Numoda Corporation (“Numoda”) from improvident actions of NT’s board of directors, in a suit brought by Numoda seeking the issuance of NT stock to it with the ultimate goal of reconstituting NT’s board. Finding that the case was ultimately brought to determine who controls NT, the court determined that the use of a status quo order was appropriate to limit activities by NT outside the ordinary course of business.
In Arbiter Partners QP, LP v. Hurwitz, et al.,116 then- Chancellor Strine, in a bench ruling, approved the settlement of a derivative action brought by a minority stockholder of MAXXAM, Inc. challenging a compensation award to the corporation’s controlling stockholder, which had been accomplished through a series of exchange transactions. The settlement of the direct claims, which was not subject to court approval, involved the minority stockholder selling all of its shares except for one to the controlling stockholder at a considerable premium and receiving $100,000 in attorney’s fees. The derivative settlement involved the reversal of two of the exchanges of stock and options in connection with the compensation award and provided $1 million towards the third exchange
Christian v. Counseling Resources Assocs., Inc., 60 A.3d 1083 (2013).
C.A. No. 8601, 2014 WL 637872 (Del. Ch. Feb. 19, 2014).
C.A. No. 8505, 2014 WL 715705 (Del. Ch. Feb. 21, 2014).
C.A. No. 9163 (Del. Ch. Mar. 27, 2014).
C.A. No. 8092 (Del. Ch. Jan. 7, 2014).
C.A. No. 8394 (Del. Ch. Feb. 12, 2014).
at issue. It also involved certain corporate governance reforms requiring future exchange compensation to be based upon a fairness opinion from a nationally recognized firm. Finally, the derivative settlement did not require the company to pay plaintiff’s legal fees or expenses, and the court approved the settlement as fair and reasonable.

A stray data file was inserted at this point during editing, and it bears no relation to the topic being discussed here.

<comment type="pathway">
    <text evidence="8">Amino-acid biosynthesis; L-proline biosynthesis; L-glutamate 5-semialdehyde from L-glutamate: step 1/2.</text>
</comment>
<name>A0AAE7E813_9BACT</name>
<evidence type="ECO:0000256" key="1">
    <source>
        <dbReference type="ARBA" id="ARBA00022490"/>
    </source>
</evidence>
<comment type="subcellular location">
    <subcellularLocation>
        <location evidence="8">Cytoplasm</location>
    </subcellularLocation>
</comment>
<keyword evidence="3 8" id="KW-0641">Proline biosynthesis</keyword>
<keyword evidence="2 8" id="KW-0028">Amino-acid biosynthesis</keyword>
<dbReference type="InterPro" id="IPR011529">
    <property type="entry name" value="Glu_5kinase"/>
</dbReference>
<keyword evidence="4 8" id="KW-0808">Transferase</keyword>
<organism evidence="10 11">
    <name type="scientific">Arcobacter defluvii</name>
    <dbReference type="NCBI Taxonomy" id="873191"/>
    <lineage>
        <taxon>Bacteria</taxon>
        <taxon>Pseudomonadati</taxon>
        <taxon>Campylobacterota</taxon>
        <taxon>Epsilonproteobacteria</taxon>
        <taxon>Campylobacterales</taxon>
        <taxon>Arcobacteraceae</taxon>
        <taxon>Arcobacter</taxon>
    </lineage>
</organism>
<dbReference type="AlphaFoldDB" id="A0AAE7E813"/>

In Flaa, et al. v. Montano, et al.,117 Vice Chancellor Glasscock, in a letter opinion, denied defendants’ motion to dismiss plaintiffs’ action seeking to confirm the validity of written consents purporting to remove defendant directors from the board of CardioVascular BioTherapeutics, Inc. (“Cardio”) under 8 Del. C. § 225. Defendants argued that the action was not ripe because the court had, in connection with a prior action under 8 Del. C. § 225, established an “interim board” for Cardio that did not include the defendant directors. The court disagreed, reasoning that 8 Del. C. § 225 contains “no
explicit requirement” that a director be “holding office” in order for a court to determine that director’s right to serve on the board. The court further held that the action was ripe under a quo warranto analysis because the defendant directors remained on Cardio’s de jure board. The court, however, declined to address the “procedural efficacy” of a written consent purporting to remove a director who is “not a member of an interim board,” and instead reserved this issue for argument at a future evidentiary hearing.
117 C.A. No. 9146 (Del. Ch. Feb. 24, 2014).